The 1930s saw the introduction of chess set production by Gulags. Gulags were used to produce chess sets in to fill the need for sets among the Soviet Union’s burgeoning army of chess-players. Increasing the production of consumer goods was a goal of Stalin’s Second Year Five Year Plan, and planners viewed Gulag labor in Gulags as one way to produce more consumer goods and toys.
The production of chess sets by Gulag labor may well have begun in the Berezovsky Children’s Penal Colony of the Ministry of Internal Affairs, located in Siberia, near Krasnoyarsk. The Krasnoyarsk camp opened in February 1938. It specialized in logging, but prisoners also made furniture, so chess set production was a natural complement. Indeed, Krasnoyarsk sits amidst large pine and birch forests. It was a major hub of the Gulag system under Stalin. The children’s penal colony likely housed the children of prisoners interred in other camps in the Krasnoyarsk area.
Employing children employment in woodworking was a common Gulag practice. According to historian Anne Applebaum, while there are some examples of children’s work camps being assigned to hard physical labor such as mining or forestry in the harshest conditions of the far north, most children’s camps were dedicated to wood-working, metal work, and sewing. Gulag rules provided that children split their time between work and schooling, but the rules most often were honored in the breach. Camps often had no schools. Children faced the same deplorable living conditions and treatment as adult prisoners.
Here is an example of a first quality set the children of the Berezovsky camp made, and the stamp in its board.
Here is an example of a second quality set made in this camp, identified by a stamp inside its board/box.
Neither box bears a date stamp, but we can reasonably date them as pre-1939, when Gulag production began bearing a five-pointed star as a registered trademark.
The design is both very simple and surprisingly elegant. Simplicity of design made sense for a set that was to be produced by unskilled or semi-skilled child Gulag labor. The bases and stems of the royals, clerics, and pawns form a cone, providing the pieces a good degree of balance. The “step-up” base characterizing the base-to-stem transition of the traditional Staunton design has been simplified to a circular cut. The stem ends at a disc-shaped pedestal, but the double collars characteristic of Staunton clerics and royals have been eliminated. The royals’ crowns are simply turned, the Staunton cross replaced by a tear-shaped turned finial on the king’s crown, and pointed crenels replaced by simple cuts on the queen’s coronet. The elaborately carved Elgin Marble knight has been replaced by a simply carved horse of a pleasing shape but little detail. The kings are 90 mm. The pieces are weighted with plaster. The set is made of birch, and the black pieces are simply painted. The design was successful and was produced all the way to the end of the Soviet Union, albeit in different production facilities over time. Later versions were unweighted.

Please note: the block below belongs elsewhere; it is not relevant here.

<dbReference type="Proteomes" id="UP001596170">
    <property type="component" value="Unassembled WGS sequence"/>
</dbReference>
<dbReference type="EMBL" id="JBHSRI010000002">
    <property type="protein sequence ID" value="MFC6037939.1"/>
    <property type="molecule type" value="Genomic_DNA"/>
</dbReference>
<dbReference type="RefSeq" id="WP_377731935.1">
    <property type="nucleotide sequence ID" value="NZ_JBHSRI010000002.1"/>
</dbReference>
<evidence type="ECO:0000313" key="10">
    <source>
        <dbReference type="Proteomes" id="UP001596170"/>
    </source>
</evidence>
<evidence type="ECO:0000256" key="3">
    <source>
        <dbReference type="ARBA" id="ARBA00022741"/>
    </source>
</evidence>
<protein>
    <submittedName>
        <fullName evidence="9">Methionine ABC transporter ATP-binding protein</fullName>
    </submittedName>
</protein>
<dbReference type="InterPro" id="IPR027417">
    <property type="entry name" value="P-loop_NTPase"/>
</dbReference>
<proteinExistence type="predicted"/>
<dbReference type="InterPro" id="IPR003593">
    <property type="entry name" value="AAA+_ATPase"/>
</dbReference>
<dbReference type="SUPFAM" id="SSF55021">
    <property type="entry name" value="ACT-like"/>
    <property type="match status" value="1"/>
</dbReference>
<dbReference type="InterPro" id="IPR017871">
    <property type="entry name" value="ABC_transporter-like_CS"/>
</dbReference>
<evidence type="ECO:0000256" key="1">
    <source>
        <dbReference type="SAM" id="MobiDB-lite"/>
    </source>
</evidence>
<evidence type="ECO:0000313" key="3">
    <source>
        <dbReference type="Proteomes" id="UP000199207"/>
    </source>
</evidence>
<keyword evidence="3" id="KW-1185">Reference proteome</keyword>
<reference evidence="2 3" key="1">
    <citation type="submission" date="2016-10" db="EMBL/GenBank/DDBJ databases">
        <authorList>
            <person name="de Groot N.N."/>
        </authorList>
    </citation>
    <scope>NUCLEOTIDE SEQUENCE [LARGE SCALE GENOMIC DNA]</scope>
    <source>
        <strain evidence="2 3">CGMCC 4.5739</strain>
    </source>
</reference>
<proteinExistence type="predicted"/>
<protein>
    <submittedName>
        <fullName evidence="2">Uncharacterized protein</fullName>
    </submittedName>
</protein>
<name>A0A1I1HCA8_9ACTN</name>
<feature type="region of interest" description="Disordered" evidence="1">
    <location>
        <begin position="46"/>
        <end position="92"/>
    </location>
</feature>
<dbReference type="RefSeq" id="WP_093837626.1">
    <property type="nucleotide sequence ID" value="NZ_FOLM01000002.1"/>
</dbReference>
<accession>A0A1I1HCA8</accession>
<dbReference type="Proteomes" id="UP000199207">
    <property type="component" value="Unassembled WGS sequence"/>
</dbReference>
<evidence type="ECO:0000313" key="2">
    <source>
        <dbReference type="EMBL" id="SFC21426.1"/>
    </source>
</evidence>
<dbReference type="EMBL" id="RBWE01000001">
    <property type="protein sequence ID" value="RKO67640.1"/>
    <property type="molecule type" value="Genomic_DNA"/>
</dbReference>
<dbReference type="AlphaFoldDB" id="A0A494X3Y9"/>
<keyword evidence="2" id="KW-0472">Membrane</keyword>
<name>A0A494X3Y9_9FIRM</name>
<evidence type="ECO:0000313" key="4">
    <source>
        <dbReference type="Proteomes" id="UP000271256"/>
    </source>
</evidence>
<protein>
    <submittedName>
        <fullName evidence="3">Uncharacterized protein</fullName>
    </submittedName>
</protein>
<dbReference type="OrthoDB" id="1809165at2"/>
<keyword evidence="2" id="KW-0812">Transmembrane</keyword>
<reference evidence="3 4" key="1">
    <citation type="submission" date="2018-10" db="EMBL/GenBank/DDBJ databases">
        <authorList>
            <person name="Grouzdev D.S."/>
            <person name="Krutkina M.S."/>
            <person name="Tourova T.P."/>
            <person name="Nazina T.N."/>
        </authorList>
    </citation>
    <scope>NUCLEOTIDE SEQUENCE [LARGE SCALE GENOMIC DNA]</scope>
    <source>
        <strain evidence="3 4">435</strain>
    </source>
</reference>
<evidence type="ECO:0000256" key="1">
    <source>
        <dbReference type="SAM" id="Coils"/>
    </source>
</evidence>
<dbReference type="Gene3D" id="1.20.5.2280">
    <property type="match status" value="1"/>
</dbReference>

Portuguese collector and historian Arlindo Vieira admired the design’s simple, slim bodies and broad bases, which afforded the pieces stability during play. He found them “elegant” and “aesthetically very pleasing” even though they are made from “poor” wood. In these ways, they reflect the “simplicity in manufacture, without great details in the pieces,” which results from “the need for serial manufacture” at “affordable prices” characteristic of Soviet pieces.
Vieira called the design “Latvian” because he found it in many pictures of Latvian events in which pieces like these were used. Many contemporary collectors of Soviet sets today would identify the pieces as “Latvian,” notwithstanding that over the course of six decades they apparently were manufactured in multiple locations from Moscow to Mordovia. However, artist-collector Alan Power and others have begun to call the pieces “Mordovian-Latvian,” or simply “Mordovian,” reflecting our our understanding that many sets of this design were manufactured in a Mordovian Gulag in the late 1940s and 1950s.
I also have seen the design referred to as “Tal’s favorite” or the “Latvian Tal” set. The basis for such claims is an exuberant exclamation Vieira uttered in his iconic 2012 video on Soviet chess sets, but neither he nor anyone else has offered any evidence for the claim other than Tal is seen playing with such pieces in several photos. Those photos by themselves do not reasonably support any claim of a special relationship between Tal and the design.
I am thinking of referring to this style as the Berezovsky design because this is where it appears to have originated based on the board stamps. I think that would be fitting homage to the child prisoners of the Gulag who first made them.
2 thoughts on “Children of the Gulag: The Berezovsky Chessmen”
Very lovely chess set’s.
Many thanks, Wesley!